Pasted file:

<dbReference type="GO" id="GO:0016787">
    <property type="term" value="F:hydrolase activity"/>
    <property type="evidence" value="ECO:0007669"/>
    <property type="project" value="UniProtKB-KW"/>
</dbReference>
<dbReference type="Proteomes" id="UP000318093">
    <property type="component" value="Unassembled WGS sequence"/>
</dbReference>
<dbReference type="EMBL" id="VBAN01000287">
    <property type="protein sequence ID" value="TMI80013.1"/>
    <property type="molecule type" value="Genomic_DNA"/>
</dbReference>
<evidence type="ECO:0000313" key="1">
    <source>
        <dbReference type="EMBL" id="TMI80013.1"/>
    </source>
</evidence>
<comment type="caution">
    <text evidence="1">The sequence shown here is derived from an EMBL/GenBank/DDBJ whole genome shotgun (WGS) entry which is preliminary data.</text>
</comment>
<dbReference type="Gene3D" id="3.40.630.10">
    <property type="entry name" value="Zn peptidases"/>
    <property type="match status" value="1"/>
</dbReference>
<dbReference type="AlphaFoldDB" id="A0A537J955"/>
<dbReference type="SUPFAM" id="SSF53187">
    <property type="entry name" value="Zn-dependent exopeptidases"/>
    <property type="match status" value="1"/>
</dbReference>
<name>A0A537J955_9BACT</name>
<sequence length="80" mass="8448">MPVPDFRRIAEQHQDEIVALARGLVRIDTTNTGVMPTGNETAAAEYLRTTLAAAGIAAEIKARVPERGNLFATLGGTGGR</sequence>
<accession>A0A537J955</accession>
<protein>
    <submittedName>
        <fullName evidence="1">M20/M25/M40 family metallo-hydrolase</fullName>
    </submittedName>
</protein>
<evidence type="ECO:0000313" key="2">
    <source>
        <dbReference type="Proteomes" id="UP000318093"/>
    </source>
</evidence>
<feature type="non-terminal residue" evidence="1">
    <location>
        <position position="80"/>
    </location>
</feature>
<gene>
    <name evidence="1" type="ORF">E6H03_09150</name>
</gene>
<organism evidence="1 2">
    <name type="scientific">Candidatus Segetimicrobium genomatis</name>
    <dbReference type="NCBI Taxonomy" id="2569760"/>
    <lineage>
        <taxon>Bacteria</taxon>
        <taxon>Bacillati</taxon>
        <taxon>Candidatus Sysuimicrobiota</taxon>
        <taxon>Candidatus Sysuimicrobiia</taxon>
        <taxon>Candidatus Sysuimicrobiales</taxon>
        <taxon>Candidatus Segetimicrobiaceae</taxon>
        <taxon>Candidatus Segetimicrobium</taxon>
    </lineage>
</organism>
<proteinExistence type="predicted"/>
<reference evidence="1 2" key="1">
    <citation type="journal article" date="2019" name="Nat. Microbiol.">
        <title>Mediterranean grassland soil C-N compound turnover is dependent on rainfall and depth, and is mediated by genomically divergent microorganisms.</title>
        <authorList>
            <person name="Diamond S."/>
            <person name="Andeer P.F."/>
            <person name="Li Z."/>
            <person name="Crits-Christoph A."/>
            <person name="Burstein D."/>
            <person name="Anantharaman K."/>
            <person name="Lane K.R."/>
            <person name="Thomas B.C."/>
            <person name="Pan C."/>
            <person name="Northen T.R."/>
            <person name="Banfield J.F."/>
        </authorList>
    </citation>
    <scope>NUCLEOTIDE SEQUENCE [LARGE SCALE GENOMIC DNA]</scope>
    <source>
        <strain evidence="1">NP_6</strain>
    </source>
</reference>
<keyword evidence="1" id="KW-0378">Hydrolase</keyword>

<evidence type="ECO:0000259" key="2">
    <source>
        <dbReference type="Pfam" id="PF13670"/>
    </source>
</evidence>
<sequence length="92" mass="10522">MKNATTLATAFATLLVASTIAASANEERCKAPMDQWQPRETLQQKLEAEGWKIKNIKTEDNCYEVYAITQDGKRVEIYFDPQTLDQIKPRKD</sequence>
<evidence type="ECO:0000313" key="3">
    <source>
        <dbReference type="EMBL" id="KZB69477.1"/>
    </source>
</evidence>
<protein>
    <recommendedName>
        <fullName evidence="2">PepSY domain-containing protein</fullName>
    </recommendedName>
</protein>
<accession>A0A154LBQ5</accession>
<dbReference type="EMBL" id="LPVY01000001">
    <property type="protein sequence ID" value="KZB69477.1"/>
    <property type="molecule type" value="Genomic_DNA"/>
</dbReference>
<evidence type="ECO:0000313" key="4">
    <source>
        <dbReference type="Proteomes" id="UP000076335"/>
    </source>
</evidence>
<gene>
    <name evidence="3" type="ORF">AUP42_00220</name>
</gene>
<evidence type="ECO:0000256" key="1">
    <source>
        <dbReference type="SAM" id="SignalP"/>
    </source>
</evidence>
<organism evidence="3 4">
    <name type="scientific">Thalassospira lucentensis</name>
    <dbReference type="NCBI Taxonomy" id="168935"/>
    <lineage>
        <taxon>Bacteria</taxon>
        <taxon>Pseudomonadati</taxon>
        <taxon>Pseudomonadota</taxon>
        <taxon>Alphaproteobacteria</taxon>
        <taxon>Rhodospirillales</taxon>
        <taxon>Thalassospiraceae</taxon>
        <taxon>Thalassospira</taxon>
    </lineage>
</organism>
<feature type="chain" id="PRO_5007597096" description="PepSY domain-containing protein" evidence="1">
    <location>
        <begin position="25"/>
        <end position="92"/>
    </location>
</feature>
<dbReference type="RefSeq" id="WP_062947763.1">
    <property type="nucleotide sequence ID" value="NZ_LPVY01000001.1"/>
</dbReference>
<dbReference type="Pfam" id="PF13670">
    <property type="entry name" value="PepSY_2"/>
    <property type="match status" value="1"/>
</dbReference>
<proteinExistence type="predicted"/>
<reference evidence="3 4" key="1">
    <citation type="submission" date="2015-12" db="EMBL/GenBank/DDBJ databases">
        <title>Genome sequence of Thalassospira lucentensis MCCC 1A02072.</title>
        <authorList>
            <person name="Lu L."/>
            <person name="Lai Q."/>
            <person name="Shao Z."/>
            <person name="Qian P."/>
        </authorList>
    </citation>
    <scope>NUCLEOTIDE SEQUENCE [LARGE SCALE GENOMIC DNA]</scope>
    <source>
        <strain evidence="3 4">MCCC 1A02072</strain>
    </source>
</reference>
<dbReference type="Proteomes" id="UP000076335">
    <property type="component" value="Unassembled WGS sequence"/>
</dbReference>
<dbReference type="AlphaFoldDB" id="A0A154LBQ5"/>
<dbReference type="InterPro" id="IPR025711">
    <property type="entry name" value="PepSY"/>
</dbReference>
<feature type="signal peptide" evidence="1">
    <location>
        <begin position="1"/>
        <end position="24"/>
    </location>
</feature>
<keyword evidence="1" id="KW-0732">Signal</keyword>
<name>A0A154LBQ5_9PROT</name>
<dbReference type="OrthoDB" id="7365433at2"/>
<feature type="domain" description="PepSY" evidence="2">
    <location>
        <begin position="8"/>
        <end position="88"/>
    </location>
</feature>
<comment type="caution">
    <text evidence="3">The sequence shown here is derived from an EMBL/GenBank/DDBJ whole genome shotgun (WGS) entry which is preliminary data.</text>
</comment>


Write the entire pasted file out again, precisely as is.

<dbReference type="GO" id="GO:0016787">
    <property type="term" value="F:hydrolase activity"/>
    <property type="evidence" value="ECO:0007669"/>
    <property type="project" value="UniProtKB-KW"/>
</dbReference>
<dbReference type="Proteomes" id="UP000318093">
    <property type="component" value="Unassembled WGS sequence"/>
</dbReference>
<dbReference type="EMBL" id="VBAN01000287">
    <property type="protein sequence ID" value="TMI80013.1"/>
    <property type="molecule type" value="Genomic_DNA"/>
</dbReference>
<evidence type="ECO:0000313" key="1">
    <source>
        <dbReference type="EMBL" id="TMI80013.1"/>
    </source>
</evidence>
<comment type="caution">
    <text evidence="1">The sequence shown here is derived from an EMBL/GenBank/DDBJ whole genome shotgun (WGS) entry which is preliminary data.</text>
</comment>
<dbReference type="Gene3D" id="3.40.630.10">
    <property type="entry name" value="Zn peptidases"/>
    <property type="match status" value="1"/>
</dbReference>
<dbReference type="AlphaFoldDB" id="A0A537J955"/>
<dbReference type="SUPFAM" id="SSF53187">
    <property type="entry name" value="Zn-dependent exopeptidases"/>
    <property type="match status" value="1"/>
</dbReference>
<name>A0A537J955_9BACT</name>
<sequence length="80" mass="8448">MPVPDFRRIAEQHQDEIVALARGLVRIDTTNTGVMPTGNETAAAEYLRTTLAAAGIAAEIKARVPERGNLFATLGGTGGR</sequence>
<accession>A0A537J955</accession>
<protein>
    <submittedName>
        <fullName evidence="1">M20/M25/M40 family metallo-hydrolase</fullName>
    </submittedName>
</protein>
<evidence type="ECO:0000313" key="2">
    <source>
        <dbReference type="Proteomes" id="UP000318093"/>
    </source>
</evidence>
<feature type="non-terminal residue" evidence="1">
    <location>
        <position position="80"/>
    </location>
</feature>
<gene>
    <name evidence="1" type="ORF">E6H03_09150</name>
</gene>
<organism evidence="1 2">
    <name type="scientific">Candidatus Segetimicrobium genomatis</name>
    <dbReference type="NCBI Taxonomy" id="2569760"/>
    <lineage>
        <taxon>Bacteria</taxon>
        <taxon>Bacillati</taxon>
        <taxon>Candidatus Sysuimicrobiota</taxon>
        <taxon>Candidatus Sysuimicrobiia</taxon>
        <taxon>Candidatus Sysuimicrobiales</taxon>
        <taxon>Candidatus Segetimicrobiaceae</taxon>
        <taxon>Candidatus Segetimicrobium</taxon>
    </lineage>
</organism>
<proteinExistence type="predicted"/>
<reference evidence="1 2" key="1">
    <citation type="journal article" date="2019" name="Nat. Microbiol.">
        <title>Mediterranean grassland soil C-N compound turnover is dependent on rainfall and depth, and is mediated by genomically divergent microorganisms.</title>
        <authorList>
            <person name="Diamond S."/>
            <person name="Andeer P.F."/>
            <person name="Li Z."/>
            <person name="Crits-Christoph A."/>
            <person name="Burstein D."/>
            <person name="Anantharaman K."/>
            <person name="Lane K.R."/>
            <person name="Thomas B.C."/>
            <person name="Pan C."/>
            <person name="Northen T.R."/>
            <person name="Banfield J.F."/>
        </authorList>
    </citation>
    <scope>NUCLEOTIDE SEQUENCE [LARGE SCALE GENOMIC DNA]</scope>
    <source>
        <strain evidence="1">NP_6</strain>
    </source>
</reference>
<keyword evidence="1" id="KW-0378">Hydrolase</keyword>

<evidence type="ECO:0000259" key="2">
    <source>
        <dbReference type="Pfam" id="PF13670"/>
    </source>
</evidence>
<sequence length="92" mass="10522">MKNATTLATAFATLLVASTIAASANEERCKAPMDQWQPRETLQQKLEAEGWKIKNIKTEDNCYEVYAITQDGKRVEIYFDPQTLDQIKPRKD</sequence>
<evidence type="ECO:0000313" key="3">
    <source>
        <dbReference type="EMBL" id="KZB69477.1"/>
    </source>
</evidence>
<protein>
    <recommendedName>
        <fullName evidence="2">PepSY domain-containing protein</fullName>
    </recommendedName>
</protein>
<accession>A0A154LBQ5</accession>
<dbReference type="EMBL" id="LPVY01000001">
    <property type="protein sequence ID" value="KZB69477.1"/>
    <property type="molecule type" value="Genomic_DNA"/>
</dbReference>
<evidence type="ECO:0000313" key="4">
    <source>
        <dbReference type="Proteomes" id="UP000076335"/>
    </source>
</evidence>
<gene>
    <name evidence="3" type="ORF">AUP42_00220</name>
</gene>
<evidence type="ECO:0000256" key="1">
    <source>
        <dbReference type="SAM" id="SignalP"/>
    </source>
</evidence>
<organism evidence="3 4">
    <name type="scientific">Thalassospira lucentensis</name>
    <dbReference type="NCBI Taxonomy" id="168935"/>
    <lineage>
        <taxon>Bacteria</taxon>
        <taxon>Pseudomonadati</taxon>
        <taxon>Pseudomonadota</taxon>
        <taxon>Alphaproteobacteria</taxon>
        <taxon>Rhodospirillales</taxon>
        <taxon>Thalassospiraceae</taxon>
        <taxon>Thalassospira</taxon>
    </lineage>
</organism>
<feature type="chain" id="PRO_5007597096" description="PepSY domain-containing protein" evidence="1">
    <location>
        <begin position="25"/>
        <end position="92"/>
    </location>
</feature>
<dbReference type="RefSeq" id="WP_062947763.1">
    <property type="nucleotide sequence ID" value="NZ_LPVY01000001.1"/>
</dbReference>
<dbReference type="Pfam" id="PF13670">
    <property type="entry name" value="PepSY_2"/>
    <property type="match status" value="1"/>
</dbReference>
<proteinExistence type="predicted"/>
<reference evidence="3 4" key="1">
    <citation type="submission" date="2015-12" db="EMBL/GenBank/DDBJ databases">
        <title>Genome sequence of Thalassospira lucentensis MCCC 1A02072.</title>
        <authorList>
            <person name="Lu L."/>
            <person name="Lai Q."/>
            <person name="Shao Z."/>
            <person name="Qian P."/>
        </authorList>
    </citation>
    <scope>NUCLEOTIDE SEQUENCE [LARGE SCALE GENOMIC DNA]</scope>
    <source>
        <strain evidence="3 4">MCCC 1A02072</strain>
    </source>
</reference>
<dbReference type="Proteomes" id="UP000076335">
    <property type="component" value="Unassembled WGS sequence"/>
</dbReference>
<dbReference type="AlphaFoldDB" id="A0A154LBQ5"/>
<dbReference type="InterPro" id="IPR025711">
    <property type="entry name" value="PepSY"/>
</dbReference>
<feature type="signal peptide" evidence="1">
    <location>
        <begin position="1"/>
        <end position="24"/>
    </location>
</feature>
<keyword evidence="1" id="KW-0732">Signal</keyword>
<name>A0A154LBQ5_9PROT</name>
<dbReference type="OrthoDB" id="7365433at2"/>
<feature type="domain" description="PepSY" evidence="2">
    <location>
        <begin position="8"/>
        <end position="88"/>
    </location>
</feature>
<comment type="caution">
    <text evidence="3">The sequence shown here is derived from an EMBL/GenBank/DDBJ whole genome shotgun (WGS) entry which is preliminary data.</text>
</comment>